Friday, September 04, 2009

Cappadocia and the End of Traveling

The end of my trip was imminent. I was on my way to the middle of Turkey to explore Cappadocia and then the plan was to head further East to climb Mt. Nemerut, but as I arrived in Cappadocia everything changed. I had spent no more than a few minutes in this strange landscape before realizing that it would be impossible to leave here so quickly. What started out as a three day excursion quickly turned into a week stay. By now you must be wondering either what is Cappadocia or what is so captivating about it. I struggled the whole time I was there to put into words and images what Cappadocia is, but everything I attempted to relate paled in comparison to the reality of this bizarre landscape.

Cappadocia is a region that covers approximately 100 square km in the middle of Turkey. It is a lunar landscape created by eroded volcanic ash. The end result is vistas like the one above that resemble the american Southwest.

In addition to this it is also an area that has been inhabited for thousands of years by Christians in isolation. What these people created out of these surreal rock formations is what truly makes this place spectacular and like nowhere else in the world.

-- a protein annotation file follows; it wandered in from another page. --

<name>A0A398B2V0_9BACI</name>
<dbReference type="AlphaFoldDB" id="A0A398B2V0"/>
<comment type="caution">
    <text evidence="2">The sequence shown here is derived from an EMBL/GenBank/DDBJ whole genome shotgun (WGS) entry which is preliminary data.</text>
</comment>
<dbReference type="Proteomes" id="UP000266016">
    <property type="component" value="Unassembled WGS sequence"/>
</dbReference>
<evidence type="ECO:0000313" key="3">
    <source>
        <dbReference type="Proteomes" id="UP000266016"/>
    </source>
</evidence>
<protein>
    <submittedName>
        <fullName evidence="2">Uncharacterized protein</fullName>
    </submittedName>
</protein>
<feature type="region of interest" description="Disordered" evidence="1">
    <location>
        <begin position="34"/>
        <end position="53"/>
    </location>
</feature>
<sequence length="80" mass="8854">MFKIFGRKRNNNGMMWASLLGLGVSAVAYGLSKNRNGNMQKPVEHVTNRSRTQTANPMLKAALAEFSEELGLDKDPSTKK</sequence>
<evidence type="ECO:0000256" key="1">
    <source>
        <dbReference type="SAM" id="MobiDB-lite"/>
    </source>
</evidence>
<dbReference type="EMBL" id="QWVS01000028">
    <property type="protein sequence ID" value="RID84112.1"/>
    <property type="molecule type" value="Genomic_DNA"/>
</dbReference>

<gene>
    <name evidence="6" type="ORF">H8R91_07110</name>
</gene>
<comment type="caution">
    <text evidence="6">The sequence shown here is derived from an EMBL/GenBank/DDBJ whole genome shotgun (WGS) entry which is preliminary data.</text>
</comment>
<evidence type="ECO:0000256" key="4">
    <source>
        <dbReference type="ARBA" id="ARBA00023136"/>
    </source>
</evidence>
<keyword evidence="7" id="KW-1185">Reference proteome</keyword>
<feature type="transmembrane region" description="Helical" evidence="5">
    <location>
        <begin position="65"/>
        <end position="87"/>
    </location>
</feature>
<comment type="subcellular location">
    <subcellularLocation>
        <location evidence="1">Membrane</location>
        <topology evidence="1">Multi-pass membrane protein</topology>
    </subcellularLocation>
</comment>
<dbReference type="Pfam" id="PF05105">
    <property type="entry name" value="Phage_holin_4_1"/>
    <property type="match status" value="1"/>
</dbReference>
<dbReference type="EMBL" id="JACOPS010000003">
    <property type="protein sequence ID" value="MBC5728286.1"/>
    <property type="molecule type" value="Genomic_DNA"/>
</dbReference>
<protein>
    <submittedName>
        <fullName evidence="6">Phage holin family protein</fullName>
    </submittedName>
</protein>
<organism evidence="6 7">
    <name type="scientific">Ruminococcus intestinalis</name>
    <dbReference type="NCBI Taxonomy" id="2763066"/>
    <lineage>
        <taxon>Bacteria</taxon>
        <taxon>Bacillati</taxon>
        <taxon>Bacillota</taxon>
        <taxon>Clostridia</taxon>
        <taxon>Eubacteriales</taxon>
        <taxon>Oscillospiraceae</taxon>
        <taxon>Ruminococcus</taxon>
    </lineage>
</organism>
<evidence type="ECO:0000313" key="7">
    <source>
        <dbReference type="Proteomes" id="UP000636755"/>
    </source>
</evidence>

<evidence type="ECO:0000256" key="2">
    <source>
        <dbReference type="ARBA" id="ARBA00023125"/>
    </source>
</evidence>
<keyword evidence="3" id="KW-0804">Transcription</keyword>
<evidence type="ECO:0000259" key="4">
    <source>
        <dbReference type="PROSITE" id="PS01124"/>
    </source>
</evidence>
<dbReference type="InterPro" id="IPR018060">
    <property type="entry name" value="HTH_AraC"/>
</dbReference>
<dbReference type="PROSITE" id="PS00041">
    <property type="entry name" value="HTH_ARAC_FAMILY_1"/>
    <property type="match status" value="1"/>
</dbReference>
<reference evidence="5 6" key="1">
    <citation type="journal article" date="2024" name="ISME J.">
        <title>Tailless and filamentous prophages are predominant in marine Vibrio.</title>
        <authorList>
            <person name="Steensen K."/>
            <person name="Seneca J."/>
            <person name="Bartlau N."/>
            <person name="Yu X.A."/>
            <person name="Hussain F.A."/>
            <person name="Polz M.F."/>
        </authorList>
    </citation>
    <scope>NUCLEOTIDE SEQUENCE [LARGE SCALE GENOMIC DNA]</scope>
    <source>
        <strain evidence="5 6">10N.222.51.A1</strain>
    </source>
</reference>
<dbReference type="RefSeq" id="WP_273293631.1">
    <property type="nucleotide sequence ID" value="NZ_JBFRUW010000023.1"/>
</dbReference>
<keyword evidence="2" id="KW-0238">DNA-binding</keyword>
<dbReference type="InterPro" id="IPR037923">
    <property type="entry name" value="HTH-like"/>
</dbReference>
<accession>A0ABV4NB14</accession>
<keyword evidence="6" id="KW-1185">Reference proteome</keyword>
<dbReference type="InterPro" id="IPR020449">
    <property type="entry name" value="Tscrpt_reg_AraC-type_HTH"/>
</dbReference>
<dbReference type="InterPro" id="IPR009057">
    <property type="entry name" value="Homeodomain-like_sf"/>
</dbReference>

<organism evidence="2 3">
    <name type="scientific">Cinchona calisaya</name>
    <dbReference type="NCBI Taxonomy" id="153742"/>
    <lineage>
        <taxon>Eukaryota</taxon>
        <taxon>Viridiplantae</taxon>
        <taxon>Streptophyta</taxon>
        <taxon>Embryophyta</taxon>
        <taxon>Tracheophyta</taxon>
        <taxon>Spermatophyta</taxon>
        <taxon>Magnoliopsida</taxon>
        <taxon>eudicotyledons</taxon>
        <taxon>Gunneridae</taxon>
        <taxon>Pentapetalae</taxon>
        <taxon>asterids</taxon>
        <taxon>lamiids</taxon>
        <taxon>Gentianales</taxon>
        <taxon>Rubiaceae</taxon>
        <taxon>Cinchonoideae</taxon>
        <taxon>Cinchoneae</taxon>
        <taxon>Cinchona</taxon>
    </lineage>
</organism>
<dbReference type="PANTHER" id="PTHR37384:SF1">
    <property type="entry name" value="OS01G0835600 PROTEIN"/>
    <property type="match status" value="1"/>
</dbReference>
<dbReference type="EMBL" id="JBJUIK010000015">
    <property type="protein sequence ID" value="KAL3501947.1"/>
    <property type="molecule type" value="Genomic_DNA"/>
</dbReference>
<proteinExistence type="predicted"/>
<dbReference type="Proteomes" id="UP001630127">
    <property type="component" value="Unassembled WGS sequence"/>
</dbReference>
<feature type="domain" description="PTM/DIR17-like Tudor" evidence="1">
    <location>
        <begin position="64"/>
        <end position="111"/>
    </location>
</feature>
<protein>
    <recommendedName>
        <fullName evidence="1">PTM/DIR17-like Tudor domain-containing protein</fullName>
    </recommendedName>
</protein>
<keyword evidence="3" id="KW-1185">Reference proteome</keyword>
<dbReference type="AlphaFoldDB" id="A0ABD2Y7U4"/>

Churches were built straight into the rock and underground passageways were carved connecting the structures, creating an intricate set of tunnels and valleys that are an explorer's dream. Above you can see a church that has been ripped open by years of wind and water erosion.

Also found on this landscape are towns like Goreme, pictured above, which are both modern and quaint. I stayed here in a pension that was half house and half cave dwellings.

Each day I explored different parts of this region wandering in and out of valleys, sliding down ravines and scrambling up cliff faces.

Everyday I found myself in places that people rarely set foot, on paths that may have only been traversed thousands of years prior. I felt like Indiana Jones stepping into a world from the past.

One day while wandering I stumbled upon a festival.

Here men practiced spear throwing, charging full speed at each other with horses attempting to hit one another as onlookers cheered for their favorites. These war games were both new and exciting to me.

Then to top it all off, I took an early morning hot air balloon ride over Cappadocia.

From this vantage I saw ravines and valleys that I had traversed.

It was amazing to see the land as a whole, stretching as far as the eye can see in every direction.

We landed as the sun was rising in the sky and watched the other balloons floating across the horizon.

I finished my time in Cappadocia watching the sunset over these conical monoliths. It was one of the most beautiful things I have ever seen.

And thus the sun set on my Middle Eastern trip. I never made it out to Eastern Turkey, but since it was so beautiful here, I am confident that I will be back one day to finish the trip.